MENDON, Mo. — Four months after a deadly trail derailment in north-central Missouri, Gov. Mike Parson stopped in Mendon Thursday to thank the community and first responders.
At the end of June, Northwestern High School in Chariton County, about 100 miles northwest of Kansas City, was where Amtrak passengers were brought as first responders worked down the street at the scene. Back in June, an Amtrak Southwest Chief train hit a dump truck at a public crossing and then derailed near Mendon, north of Marshall.
The Missouri State Highway Patrol said eight cars were affected, and seven derailed.
“On June 27, over 250 strangers were involved in a tragic accident just miles from our school,” superintendent of Northwestern R-1 School District Eric Hoyt said Thursday. “Our community responded like they were helping old friends or neighbors.”
The Amtrak train was traveling from Los Angeles to Chicago. After the train hit the dump truck at the crossing, the truck was in pieces. Four people died, including the driver of the dump truck, and more than 150 were injured.
“I know that nobody that responded that day expected any thanks or gratitude, they did it because it was the right thing,” Hoyt said.
“I’ve been at tornado sites, I’ve been in floods, I’ve been in droughts, I’ve been in civil unrest, I’ve been at a lot of things in my career as my governor, but I’ll tell you, nobody did any better than what you folks did,” Parson said told the gymnasium full of students, community members and first responders.
Parson showed appreciation to those who responded back in June Thursday at an event at the high school. Not only did police officers and firefighters respond that day, but so did community members and some students.
“I just want to say thanks for everything that you’ve all done during one of the most difficult times,” Parson said. “You should be very proud if your community.”
The crossings didn’t have signals to warn the truck driver. Earlier this year before the accident, the state’s transportation department submitted a plan to the federal railroad administration to install lights and gates along with roadway improvements at that crossing.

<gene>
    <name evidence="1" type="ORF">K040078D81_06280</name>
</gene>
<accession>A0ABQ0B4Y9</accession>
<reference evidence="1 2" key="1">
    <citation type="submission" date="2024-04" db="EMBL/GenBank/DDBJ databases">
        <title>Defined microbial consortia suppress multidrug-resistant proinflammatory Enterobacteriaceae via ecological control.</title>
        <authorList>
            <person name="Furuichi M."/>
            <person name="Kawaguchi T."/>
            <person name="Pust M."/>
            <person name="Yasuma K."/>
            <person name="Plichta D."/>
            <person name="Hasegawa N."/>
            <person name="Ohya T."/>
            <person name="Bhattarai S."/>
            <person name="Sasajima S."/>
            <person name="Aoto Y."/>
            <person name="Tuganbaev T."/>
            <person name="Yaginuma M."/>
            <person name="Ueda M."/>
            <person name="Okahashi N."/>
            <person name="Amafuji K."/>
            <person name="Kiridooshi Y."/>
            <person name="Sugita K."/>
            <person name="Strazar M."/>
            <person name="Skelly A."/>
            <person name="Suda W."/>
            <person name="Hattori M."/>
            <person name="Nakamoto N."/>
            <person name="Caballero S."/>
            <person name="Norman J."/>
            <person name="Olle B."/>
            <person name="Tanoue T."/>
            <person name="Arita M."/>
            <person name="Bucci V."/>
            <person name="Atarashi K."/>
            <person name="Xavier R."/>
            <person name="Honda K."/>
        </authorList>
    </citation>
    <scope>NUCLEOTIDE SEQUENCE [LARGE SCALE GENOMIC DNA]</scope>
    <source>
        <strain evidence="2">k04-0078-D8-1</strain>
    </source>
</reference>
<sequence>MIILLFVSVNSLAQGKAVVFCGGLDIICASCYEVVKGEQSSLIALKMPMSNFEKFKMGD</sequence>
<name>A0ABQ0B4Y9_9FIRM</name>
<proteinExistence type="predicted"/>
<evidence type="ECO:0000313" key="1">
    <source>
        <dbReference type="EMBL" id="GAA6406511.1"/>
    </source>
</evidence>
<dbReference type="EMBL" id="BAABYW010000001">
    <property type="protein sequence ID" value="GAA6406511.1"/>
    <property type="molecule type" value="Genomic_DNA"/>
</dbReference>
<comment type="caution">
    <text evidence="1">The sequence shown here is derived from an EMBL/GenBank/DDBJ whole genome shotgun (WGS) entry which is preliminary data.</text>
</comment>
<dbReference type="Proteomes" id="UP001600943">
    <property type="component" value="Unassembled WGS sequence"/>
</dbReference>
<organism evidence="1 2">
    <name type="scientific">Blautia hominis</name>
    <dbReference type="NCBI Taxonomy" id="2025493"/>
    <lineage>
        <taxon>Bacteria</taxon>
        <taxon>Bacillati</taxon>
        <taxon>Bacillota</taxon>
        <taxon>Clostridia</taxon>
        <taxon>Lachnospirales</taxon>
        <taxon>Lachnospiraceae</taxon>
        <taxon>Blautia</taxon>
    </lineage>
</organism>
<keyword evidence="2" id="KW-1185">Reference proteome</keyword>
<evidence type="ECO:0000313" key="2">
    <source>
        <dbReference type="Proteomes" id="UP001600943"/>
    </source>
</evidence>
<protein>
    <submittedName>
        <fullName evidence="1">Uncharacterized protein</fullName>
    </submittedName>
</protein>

“Those trains go by every day, and we take that for granted if you live in this area because you know they are going to go by, but you’re never quite ready for that moment when you have in that case, a derailment, a terrible accident where lives are lost,” Parson said.
Parson said the state is re-evaluating crossings like the one in Chariton County, according to the Missouri Department of Transportation on average it costs $400,000 to upgrade a crossing.
Out of the 6,564 highway-rail crossings in Missouri, about 3,500 of them don’t have warning lights or arms. That’s about half of all the crossings in the state. Those types of crossings that do not have warning signals are called “passive.” “Active crossings” have lights, horns, crossing arms, or other signals to alert drivers of a train.
“The reality of it is, we all know in rural Missouri you’re not going to be able to have a crossing for every road that goes across the railroad tracks,” Parson said.
According to the National Transportation Safety Board (NTSB), a preliminary report said the Amtrak train was traveling at 87 mph, three miles under the speed limit in that area.
More than 100 first responders responded to the scene in June. Dozens were at the event Thursday afternoon, but no one would go on camera because multiple lawsuits have been filed.